Sunday, September 29, 2013 [Tweets] [Favorites]

Underscore Price Dynamics

Marco Arment:

This is the real reason why Apple doesn’t care about upgrade pricing: there’s no demand from customers. The market has shown that free apps will be downloaded at least an order of magnitude more than paid-up-front apps, and smart use of in-app purchase in a free app is likely to make more money. Over time, this trend has only become stronger and more clear.

Paid-up-front iOS apps had a great run, but it’s over. Time to make other plans.

A large part of this is due to the way Apple has set up the rules and incentives in its marketplace. Apple thinks it benefits from having a very large number of free or cheap apps. It’s in the business of selling $550 phones and wants to commoditize the complements. The more interchangeable apps are, the more power the owner of the store has. From Apple’s point of view, the App Store probably “behaves correctly.”

However, I think it reflects poorly on the platform to have so many apps that are junk or abandoned. It makes me unhappy that I “throw away” the majority of the apps that I buy, after quickly finding that they didn’t work the way I wanted. I feel like I’m funding development of apps that look superficially good while underpaying for the genuinely good ones that I like and use.

But the market for app stores is not competitive, so we don’t get to see what might have been. The disfunction is just the way things are. The products we get will be the ones that can survive in this world.

Joel Spolsky:

What Marco is reporting here is that the old-fashioned “make something and get people to pay for it” business is much harder to pull off and likely to always be left in the dust by someone making the same thing for free, getting 100x the user base, and getting 1% of them to pay for some value added feature.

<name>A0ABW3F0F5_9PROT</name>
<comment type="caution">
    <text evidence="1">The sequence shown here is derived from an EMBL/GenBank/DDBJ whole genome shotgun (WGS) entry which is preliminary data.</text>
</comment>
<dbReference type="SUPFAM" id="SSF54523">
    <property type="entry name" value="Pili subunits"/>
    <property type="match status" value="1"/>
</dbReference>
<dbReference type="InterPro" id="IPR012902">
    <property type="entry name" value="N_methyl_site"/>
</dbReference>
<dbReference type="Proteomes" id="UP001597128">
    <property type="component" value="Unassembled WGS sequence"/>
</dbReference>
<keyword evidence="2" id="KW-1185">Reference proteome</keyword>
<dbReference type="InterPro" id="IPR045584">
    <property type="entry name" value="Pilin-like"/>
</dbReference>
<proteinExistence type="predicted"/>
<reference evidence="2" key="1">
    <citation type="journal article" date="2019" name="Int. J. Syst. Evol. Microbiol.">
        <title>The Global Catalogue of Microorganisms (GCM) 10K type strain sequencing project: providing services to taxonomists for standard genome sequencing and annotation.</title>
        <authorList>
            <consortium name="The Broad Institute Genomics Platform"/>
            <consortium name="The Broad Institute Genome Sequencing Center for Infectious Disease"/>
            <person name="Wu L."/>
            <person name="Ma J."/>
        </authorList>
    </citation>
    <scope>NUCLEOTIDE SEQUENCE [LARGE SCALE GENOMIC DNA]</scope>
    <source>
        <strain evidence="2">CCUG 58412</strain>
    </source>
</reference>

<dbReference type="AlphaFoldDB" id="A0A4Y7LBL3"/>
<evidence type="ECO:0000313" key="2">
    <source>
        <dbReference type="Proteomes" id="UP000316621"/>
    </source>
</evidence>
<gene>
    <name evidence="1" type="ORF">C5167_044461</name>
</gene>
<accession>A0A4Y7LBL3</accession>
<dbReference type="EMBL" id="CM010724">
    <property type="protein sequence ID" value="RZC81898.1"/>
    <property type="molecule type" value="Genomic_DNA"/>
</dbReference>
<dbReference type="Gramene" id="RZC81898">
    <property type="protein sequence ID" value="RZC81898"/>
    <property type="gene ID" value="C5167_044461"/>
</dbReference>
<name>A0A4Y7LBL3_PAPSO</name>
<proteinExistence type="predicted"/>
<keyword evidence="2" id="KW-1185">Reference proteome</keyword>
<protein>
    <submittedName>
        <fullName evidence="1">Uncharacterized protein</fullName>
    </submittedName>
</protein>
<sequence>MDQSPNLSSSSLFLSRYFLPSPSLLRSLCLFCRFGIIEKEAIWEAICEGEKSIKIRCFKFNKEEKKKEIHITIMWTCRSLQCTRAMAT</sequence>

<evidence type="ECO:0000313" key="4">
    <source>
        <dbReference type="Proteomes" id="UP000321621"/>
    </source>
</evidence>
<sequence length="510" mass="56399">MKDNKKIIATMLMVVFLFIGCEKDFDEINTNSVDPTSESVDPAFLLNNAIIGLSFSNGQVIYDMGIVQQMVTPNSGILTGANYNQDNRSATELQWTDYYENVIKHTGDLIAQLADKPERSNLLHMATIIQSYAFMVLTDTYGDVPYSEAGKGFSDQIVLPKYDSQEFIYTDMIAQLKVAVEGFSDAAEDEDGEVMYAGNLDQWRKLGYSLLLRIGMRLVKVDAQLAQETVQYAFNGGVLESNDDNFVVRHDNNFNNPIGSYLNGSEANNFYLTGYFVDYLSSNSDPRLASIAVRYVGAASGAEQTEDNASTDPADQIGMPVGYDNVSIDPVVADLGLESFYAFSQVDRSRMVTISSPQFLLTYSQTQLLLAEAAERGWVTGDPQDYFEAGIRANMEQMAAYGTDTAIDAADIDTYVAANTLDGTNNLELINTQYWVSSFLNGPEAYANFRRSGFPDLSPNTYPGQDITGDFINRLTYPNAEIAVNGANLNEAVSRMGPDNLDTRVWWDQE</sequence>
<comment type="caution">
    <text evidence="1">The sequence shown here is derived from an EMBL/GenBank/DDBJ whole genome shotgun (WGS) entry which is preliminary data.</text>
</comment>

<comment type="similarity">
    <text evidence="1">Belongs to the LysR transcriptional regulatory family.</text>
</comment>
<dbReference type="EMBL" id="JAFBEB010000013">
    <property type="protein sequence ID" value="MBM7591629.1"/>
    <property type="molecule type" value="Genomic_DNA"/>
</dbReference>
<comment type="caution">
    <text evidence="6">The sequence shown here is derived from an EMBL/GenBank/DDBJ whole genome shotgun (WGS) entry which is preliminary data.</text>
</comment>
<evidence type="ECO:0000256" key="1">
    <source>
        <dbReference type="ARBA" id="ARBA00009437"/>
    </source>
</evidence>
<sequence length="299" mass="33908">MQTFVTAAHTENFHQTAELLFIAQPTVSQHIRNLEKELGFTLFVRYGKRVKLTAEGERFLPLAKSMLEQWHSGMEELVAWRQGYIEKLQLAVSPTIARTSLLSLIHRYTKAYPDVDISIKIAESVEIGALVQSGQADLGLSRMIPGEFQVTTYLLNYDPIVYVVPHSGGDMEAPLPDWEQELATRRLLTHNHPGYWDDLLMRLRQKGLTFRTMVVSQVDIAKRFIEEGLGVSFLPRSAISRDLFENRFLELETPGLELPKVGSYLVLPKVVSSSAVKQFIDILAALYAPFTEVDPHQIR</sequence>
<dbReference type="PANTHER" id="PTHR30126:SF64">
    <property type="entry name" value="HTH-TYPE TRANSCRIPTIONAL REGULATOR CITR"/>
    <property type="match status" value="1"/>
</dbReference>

It’s a shame that psychology works this way. The more businesses do this, the harder it becomes for others not to do so. And most don’t seem to be able to provide good support for 100x the users.

Update (2013-09-30): Kevin Hoctor suggests In-App purchase; Mike Rundle suggests trials.

18 Comments

>"But the market for app stores is not competitive"

Interestingly, on Android, there is a bit of a competition between app stores. On my Android devices, I have five app stores installed: Google's app store, the Samsung app store, Amazon's app store, D-Droid, which exclusively carries open-source software, and the Humble Bundle app, which technically qualifies as a kind of app store, I guess.

My Nvidia Shield also has its own app store frontend that only carries Shield-compatible software, but forwards you to Google's store for the actual purchase.

There's some competition between at least some of these stores for good Android apps, though most people probably just use the app store that came with their phone.

I'm not sure how well this works to incentivize Google to improve Android's app ecosysstem, but then, Google's incentives are a bit different from Apple's anyways. I would guess that Google makes a lot more money from app sales than it makes from selling Android hardware.

Some of these app stores definitely carry a lot less crap than Apple's, but I don't think there's an app store that's focused on providing quality above everything else. Maybe there's a market for an app store that prides itself not on how high its number of apps is, but on how low it is.

I think it's fair to say that devs have a lot more options on Android than on iOS, including selling their app outside of any third-party store. Though if they want to reach most people, there's no way around Google's store.